I'm hearing next to zero. MLB wanted it,
but it's not going to happen. If MLB got hard slotting, they'd also have
to a) give up something worth more than what hard slotting would save;
b) and cause more unintended consequences for the draft. I'll be very
surprised if the MLBPA ever agrees to a cap of any kind. I think we'll
get an earlier signing deadline (July 15?) next year, and maybe lesser
free-agent compensation as part of the new CBA, but not hard slotting.
@Jaypers413 (IL): Jim - please rank these
events in order of "shock" factor - 1) Purke signing, 2) Bell signing,
3) Goodwin's bonus, 4) Cole not getting a big league deal. Thanks.
Interesting. In order from most to least
shocking: Bell, Purke, Goodwin (all shocks), Cole (not really at all). I
covered Bell already. I didn't think there was anyway the Nationals
would come up with a number high enough to sign Purke when he hadn't
pitched in a game this summer, but they did. Goodwin's $3 million
dropped a lot of jaws, though the industry chalked that up to the tight
Mike Rizzo-Scott Boras relationship (see Jayson Werth, among many
examples). It really doesn't matter whether a guy gets paid huge money
as a bonus or in a big league deal. Cole set a draft record with an $8
million bonus, and he'll be earning big league salaries soon enough.
Frank (Baltimore, MD): Who is the O's top overall prospect now - Machado or Bundy?
I love Machado, but I'm going with Bundy.
Drew M (Toronto): Hey Jim,
The Jays signed 2 out of their 3 hard to sign draft picks (Norris,
Comer). Were they the 2 best out of the trio or would you have dropped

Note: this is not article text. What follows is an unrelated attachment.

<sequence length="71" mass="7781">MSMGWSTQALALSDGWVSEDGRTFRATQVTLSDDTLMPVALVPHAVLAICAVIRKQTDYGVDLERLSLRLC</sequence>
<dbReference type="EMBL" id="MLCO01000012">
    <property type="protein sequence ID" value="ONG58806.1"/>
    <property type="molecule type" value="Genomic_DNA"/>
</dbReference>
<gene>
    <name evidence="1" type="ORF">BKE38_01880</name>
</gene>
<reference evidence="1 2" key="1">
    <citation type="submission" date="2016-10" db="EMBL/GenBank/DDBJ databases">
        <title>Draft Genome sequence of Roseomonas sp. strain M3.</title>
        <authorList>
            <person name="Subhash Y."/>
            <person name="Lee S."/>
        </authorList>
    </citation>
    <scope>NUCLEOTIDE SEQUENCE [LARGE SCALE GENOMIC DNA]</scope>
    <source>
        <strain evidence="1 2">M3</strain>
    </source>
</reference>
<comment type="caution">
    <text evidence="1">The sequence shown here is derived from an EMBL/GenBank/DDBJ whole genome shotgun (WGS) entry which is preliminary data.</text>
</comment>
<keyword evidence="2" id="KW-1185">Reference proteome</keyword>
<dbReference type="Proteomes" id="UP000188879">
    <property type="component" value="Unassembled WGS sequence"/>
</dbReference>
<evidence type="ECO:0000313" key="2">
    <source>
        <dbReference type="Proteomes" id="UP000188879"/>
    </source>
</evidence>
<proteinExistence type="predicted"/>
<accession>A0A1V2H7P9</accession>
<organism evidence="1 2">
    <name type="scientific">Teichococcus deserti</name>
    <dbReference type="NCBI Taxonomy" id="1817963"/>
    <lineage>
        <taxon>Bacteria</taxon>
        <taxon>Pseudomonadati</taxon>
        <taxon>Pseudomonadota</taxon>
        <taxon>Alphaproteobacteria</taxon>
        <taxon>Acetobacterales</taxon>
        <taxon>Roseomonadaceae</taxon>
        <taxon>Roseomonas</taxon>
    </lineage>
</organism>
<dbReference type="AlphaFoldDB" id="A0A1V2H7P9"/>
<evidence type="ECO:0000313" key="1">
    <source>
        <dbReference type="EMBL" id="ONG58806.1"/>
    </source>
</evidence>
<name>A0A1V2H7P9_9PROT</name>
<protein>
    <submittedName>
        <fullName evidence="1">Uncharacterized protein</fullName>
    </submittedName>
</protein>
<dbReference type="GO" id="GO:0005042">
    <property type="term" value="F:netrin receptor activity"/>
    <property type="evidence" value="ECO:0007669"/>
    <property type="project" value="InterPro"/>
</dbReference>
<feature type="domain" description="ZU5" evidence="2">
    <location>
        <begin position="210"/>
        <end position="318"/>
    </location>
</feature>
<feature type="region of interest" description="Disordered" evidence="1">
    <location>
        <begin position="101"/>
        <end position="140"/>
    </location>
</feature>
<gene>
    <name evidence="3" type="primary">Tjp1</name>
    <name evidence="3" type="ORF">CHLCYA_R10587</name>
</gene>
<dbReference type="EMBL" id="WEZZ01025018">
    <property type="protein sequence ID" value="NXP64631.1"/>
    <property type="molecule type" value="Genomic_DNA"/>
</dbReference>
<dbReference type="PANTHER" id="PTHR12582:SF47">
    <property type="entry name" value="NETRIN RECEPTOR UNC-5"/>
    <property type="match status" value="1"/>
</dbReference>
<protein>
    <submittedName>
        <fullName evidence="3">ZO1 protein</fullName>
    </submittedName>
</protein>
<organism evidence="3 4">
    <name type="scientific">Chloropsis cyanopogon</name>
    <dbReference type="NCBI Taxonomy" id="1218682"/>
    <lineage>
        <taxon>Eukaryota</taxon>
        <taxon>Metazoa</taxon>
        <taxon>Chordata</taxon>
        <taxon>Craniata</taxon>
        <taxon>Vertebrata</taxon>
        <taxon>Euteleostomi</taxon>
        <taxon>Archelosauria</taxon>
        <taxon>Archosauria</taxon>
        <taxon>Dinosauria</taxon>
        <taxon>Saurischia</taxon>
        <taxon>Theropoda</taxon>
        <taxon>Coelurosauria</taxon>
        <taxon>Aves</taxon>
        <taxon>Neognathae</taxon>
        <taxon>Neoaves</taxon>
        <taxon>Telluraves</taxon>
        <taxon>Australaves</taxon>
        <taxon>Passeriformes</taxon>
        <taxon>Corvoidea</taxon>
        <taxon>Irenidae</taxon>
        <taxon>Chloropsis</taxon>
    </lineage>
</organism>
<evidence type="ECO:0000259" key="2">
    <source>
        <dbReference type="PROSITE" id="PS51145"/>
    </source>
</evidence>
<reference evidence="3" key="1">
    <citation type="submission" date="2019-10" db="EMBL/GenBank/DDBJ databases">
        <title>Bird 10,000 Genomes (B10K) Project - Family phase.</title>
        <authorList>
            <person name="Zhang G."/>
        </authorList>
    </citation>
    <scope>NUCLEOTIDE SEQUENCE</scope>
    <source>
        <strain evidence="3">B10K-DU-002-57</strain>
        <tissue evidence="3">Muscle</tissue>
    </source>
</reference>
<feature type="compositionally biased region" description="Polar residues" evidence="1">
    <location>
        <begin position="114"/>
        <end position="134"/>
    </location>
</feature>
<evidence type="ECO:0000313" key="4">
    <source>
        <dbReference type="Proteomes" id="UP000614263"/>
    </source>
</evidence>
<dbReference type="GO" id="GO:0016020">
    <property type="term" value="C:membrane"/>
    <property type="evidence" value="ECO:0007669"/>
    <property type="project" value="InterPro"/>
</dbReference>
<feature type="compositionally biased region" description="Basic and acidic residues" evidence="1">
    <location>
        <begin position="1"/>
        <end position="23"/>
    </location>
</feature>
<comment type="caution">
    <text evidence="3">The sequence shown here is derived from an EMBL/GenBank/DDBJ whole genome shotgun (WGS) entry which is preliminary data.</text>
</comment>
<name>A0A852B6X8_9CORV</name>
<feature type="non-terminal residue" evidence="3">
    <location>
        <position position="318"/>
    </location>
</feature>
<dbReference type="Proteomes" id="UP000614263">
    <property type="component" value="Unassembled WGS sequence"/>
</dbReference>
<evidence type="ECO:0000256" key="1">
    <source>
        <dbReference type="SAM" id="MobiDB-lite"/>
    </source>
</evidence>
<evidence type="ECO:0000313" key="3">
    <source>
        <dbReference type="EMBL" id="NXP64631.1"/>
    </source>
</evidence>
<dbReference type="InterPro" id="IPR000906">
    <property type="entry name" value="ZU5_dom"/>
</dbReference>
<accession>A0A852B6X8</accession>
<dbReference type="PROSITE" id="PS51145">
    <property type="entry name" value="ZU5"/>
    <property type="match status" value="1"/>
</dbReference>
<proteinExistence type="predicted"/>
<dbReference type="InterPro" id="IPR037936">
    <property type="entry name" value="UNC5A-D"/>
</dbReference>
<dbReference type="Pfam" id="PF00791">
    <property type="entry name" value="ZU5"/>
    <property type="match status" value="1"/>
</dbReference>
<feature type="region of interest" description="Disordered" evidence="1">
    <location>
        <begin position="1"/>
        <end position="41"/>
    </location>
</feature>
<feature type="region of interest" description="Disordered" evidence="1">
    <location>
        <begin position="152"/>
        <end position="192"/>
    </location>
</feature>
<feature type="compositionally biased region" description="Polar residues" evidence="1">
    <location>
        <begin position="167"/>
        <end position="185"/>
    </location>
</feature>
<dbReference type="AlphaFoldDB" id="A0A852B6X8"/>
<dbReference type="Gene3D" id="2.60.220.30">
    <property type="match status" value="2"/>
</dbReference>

one of the 2 they signed and used that money to get Beede?
Beede turned down $2.4 million, so it
wasn't that simple with Norris getting $2 million and Comer getting
$1.65 million. I'd rank them Norris, Beede, Comer.
Jeff Sullivan (Belchertown, MA): How close were the red sox to signing Golson, Gossett, Lake, or Gaines?
They offered Golson more than seven figures
and Gossett close to seven figures, but the lure of Ole Miss football
(Golson) and Clemson (Gossett) was too much. Not sure how close they got
on Lake or Gaines.
Matt (Va): Jim, the Nats obviously had one of
the better drafts. Three or four years down the line do they have a
chance to compete for the NL East?
Won't take that long, especially if Strasburg and Harper become everything they're supposed to.
Bret (Toronto): If the Jays had given Tyler
Beede the $3.5M he asked for, or even met him halfway at $3M, would that
have been out of line given the prices similar talent was paid in the
No. Look at it this way ... If the Jays
signed Beede for $3 million, they'd control his salaries in the major
leagues for six years (three of which he'd be arbitration-eligible)
before he became a free agent. So before he becomes a FA, if he's as
good as he's supposed to become, he probably earns around $20 million
between his bonus and big league salaries. And if he's that good, he's
delivering $60 million or more worth of production. That's a whopping
ROI. If he's not that good, he's not making much on top of his bonus in